If you want to shop around, and it’s generally a good idea, you’ll have to get a few quotes.
Top five reasons for transferring money abroad:
- Payments to friends and family
- General living expenses
- Bill payments
- Property purchases
- Overseas relocation or emigration
Source: HIFX May 2016
Timing the market: best and worst rates over the past two years
(Click the table below to enlarge)
Source: Bank of England, May 2014-16
Tips to cut the cost of your holiday money
If you’re buying holiday money, or don’t have a bank account to transfer money to, you probably won’t be able to get as competitive rates as someone transferring substantial amounts, typically £1,000 or more, into a bank account. But you can still cut the cost of foreign currency.
Get a specialist overseas card. One of the cheapest ways to spend abroad is with a travel-friendly debit or credit card. MBNA’s Every Day Plus credit card doesn’t charge a fee to use your card abroad, and it won’t rip you off on the exchange rate either.
You will be charged interest as soon as you withdraw cash, though. For debit cards, Metro Bank is one of the best with no fees or exchange rate surcharges throughout Europe. Outside Europe, each cash withdrawal costs £1, and purchases incur a 1.9% fee.
Keep back-up cash. If you’re travelling through multiple countries, you might want to keep some money in a ‘mainstream’ account to exchange as you need it. The most widely accepted are sterling, US dollars and euros. As someone travelling from the UK, it’s generally best to keep your money in sterling, rather than paying to exchange it into dollars, and then paying to exchange it again.
Plan ahead. Airport bureaux de changes have some of the worst rates going, but people still use them. If you want cash, use TravelMoneyMax.com to find the best exchange rate before you go. Alternatively, pre-paid cards can be a good way to lock in a rate.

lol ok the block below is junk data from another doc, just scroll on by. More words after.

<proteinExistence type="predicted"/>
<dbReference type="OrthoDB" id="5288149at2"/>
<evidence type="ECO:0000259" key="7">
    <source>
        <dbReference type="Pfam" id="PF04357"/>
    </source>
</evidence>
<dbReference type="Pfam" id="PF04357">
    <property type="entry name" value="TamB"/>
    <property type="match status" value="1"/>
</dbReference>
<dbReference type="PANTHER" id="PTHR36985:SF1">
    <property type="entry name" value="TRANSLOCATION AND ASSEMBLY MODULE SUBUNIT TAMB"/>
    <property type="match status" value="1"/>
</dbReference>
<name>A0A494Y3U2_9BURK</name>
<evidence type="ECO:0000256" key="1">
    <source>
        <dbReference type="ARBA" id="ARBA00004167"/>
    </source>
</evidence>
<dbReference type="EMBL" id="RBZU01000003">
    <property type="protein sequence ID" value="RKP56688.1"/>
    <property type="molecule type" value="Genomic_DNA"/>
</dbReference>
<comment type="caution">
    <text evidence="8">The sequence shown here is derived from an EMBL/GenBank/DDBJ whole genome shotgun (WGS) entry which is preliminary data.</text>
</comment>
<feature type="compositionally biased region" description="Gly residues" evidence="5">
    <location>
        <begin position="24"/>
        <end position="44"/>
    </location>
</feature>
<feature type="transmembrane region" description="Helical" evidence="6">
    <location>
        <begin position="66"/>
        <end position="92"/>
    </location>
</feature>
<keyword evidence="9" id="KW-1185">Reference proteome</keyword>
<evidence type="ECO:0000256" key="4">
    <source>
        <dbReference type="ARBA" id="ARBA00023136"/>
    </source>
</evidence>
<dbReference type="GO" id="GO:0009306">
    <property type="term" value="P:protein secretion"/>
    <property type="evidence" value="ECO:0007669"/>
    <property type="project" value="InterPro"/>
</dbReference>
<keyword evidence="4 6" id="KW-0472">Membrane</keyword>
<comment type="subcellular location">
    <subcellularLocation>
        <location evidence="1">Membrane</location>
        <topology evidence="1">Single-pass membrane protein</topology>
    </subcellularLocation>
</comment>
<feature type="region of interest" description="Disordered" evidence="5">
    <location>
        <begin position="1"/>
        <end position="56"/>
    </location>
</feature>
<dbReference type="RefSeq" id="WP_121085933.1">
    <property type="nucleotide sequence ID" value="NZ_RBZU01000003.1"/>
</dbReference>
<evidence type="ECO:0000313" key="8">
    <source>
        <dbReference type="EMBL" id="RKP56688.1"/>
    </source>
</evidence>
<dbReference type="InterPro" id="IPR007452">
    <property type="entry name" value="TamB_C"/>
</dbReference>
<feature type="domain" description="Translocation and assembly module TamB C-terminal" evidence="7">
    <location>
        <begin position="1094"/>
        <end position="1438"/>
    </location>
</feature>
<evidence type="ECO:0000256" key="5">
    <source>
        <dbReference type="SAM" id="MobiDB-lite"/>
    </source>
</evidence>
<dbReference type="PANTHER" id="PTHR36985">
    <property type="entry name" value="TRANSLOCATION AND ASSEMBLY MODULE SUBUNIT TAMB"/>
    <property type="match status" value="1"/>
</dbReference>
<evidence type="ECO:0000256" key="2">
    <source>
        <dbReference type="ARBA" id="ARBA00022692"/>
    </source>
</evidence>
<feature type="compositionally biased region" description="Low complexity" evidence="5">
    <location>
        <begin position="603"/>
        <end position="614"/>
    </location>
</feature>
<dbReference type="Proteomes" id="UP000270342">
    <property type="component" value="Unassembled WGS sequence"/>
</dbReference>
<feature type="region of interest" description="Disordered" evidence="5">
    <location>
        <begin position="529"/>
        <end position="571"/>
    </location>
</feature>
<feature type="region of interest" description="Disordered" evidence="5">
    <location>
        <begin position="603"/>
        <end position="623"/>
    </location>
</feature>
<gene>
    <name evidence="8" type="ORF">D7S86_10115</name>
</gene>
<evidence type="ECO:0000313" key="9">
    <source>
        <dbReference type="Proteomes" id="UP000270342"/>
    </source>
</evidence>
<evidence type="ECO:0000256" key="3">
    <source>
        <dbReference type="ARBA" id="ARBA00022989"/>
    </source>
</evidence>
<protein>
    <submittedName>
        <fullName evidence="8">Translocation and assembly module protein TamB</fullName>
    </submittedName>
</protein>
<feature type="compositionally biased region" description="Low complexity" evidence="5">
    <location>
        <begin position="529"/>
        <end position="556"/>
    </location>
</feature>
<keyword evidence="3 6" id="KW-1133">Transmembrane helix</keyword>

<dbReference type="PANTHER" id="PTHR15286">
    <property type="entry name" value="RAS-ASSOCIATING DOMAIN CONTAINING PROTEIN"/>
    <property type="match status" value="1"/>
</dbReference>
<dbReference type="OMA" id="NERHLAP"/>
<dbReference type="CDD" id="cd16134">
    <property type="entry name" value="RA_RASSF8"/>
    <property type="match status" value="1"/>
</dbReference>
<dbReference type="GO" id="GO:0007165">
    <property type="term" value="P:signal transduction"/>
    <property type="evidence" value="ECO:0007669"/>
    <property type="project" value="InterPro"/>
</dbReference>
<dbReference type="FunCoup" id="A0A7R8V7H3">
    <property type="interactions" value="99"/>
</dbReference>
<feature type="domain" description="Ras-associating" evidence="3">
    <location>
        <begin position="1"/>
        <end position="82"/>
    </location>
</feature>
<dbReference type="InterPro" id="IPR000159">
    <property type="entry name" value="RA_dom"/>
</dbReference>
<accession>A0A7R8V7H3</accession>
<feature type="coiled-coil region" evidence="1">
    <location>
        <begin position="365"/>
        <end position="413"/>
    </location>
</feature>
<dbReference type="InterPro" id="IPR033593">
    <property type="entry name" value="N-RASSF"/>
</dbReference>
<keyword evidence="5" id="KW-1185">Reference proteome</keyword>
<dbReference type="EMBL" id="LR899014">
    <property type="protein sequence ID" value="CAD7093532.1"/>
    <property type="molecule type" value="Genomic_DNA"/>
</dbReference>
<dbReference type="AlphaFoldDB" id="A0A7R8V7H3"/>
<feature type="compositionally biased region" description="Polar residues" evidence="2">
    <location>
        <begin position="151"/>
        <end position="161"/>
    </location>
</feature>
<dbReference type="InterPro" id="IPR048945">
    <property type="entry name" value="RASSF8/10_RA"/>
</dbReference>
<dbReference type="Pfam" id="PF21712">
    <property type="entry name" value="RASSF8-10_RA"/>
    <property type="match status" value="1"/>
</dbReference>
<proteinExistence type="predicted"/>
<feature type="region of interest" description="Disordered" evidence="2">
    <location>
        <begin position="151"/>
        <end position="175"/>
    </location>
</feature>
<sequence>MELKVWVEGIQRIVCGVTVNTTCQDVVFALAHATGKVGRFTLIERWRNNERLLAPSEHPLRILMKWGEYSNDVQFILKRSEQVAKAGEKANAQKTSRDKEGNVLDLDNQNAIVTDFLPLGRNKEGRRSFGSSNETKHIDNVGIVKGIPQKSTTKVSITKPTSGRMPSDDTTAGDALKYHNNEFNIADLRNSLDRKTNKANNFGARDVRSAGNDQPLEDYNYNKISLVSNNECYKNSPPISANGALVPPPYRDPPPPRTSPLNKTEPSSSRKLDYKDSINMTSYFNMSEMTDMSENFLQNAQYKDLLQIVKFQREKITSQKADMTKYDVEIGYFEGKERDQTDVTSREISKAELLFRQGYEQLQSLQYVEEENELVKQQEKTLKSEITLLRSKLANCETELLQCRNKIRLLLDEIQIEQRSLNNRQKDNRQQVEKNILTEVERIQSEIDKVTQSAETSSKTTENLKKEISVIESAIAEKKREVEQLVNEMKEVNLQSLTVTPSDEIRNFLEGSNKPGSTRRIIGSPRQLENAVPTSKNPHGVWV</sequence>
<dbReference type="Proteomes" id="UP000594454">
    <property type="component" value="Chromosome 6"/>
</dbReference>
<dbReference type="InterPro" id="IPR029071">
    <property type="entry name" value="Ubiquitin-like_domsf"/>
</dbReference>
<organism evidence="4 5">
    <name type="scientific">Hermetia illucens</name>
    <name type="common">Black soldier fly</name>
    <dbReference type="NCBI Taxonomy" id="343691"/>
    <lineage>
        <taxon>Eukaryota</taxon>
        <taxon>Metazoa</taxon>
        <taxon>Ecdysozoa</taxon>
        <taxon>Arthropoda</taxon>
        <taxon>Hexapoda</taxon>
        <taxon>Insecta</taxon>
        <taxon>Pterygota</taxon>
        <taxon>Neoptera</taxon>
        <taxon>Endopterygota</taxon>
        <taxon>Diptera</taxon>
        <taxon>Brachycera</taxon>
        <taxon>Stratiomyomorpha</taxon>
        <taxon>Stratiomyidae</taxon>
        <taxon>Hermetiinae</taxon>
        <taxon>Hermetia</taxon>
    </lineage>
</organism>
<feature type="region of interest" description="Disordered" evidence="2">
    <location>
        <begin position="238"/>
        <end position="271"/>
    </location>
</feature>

You exchange currency when you load the card, and then use the card to pay overseas or to withdraw cash in the local currency. Currency specialist Caxton FX says a typical pre-paid customer buys £1,567 a year worth of currency and, by buying in advance, European-bound travellers get an extra €216 compared to people buying at the airport. Using a pre-paid card could be worth an extra $237.13 if you’re travelling to America.
Finally, make a budget and stick to it.
The difference between two currencies; specifically how much one currency is worth relative to each other. For example, if £1 is worth $1.50, converting sterling to US dollars, the exchange rate is 1.5. Converting dollars to sterling at those levels, the exchange rate is 0.66, so $1 is worth 66p. There are a wide variety of factors that influence the exchange rate, such as a country’s interest rates, inflation, and the state of politics and the economy in that country.
Used by the holder to buy goods and services, credit cards also have a monthly or annual spending limit, which may be raised or lowered depending on the creditworthiness of the cardholder. But unlike charge cards, borrowers aren’t forced to pay the balance off in full every month and, as long as they make a stated minimum payment, can carry a balance from one month to the next, generating compound interest. As the issuing company is effectively giving you a short-term loan, most credit cards have variable and relatively high interest rates. Allowing the interest to compound for too long may result in dire financial straits.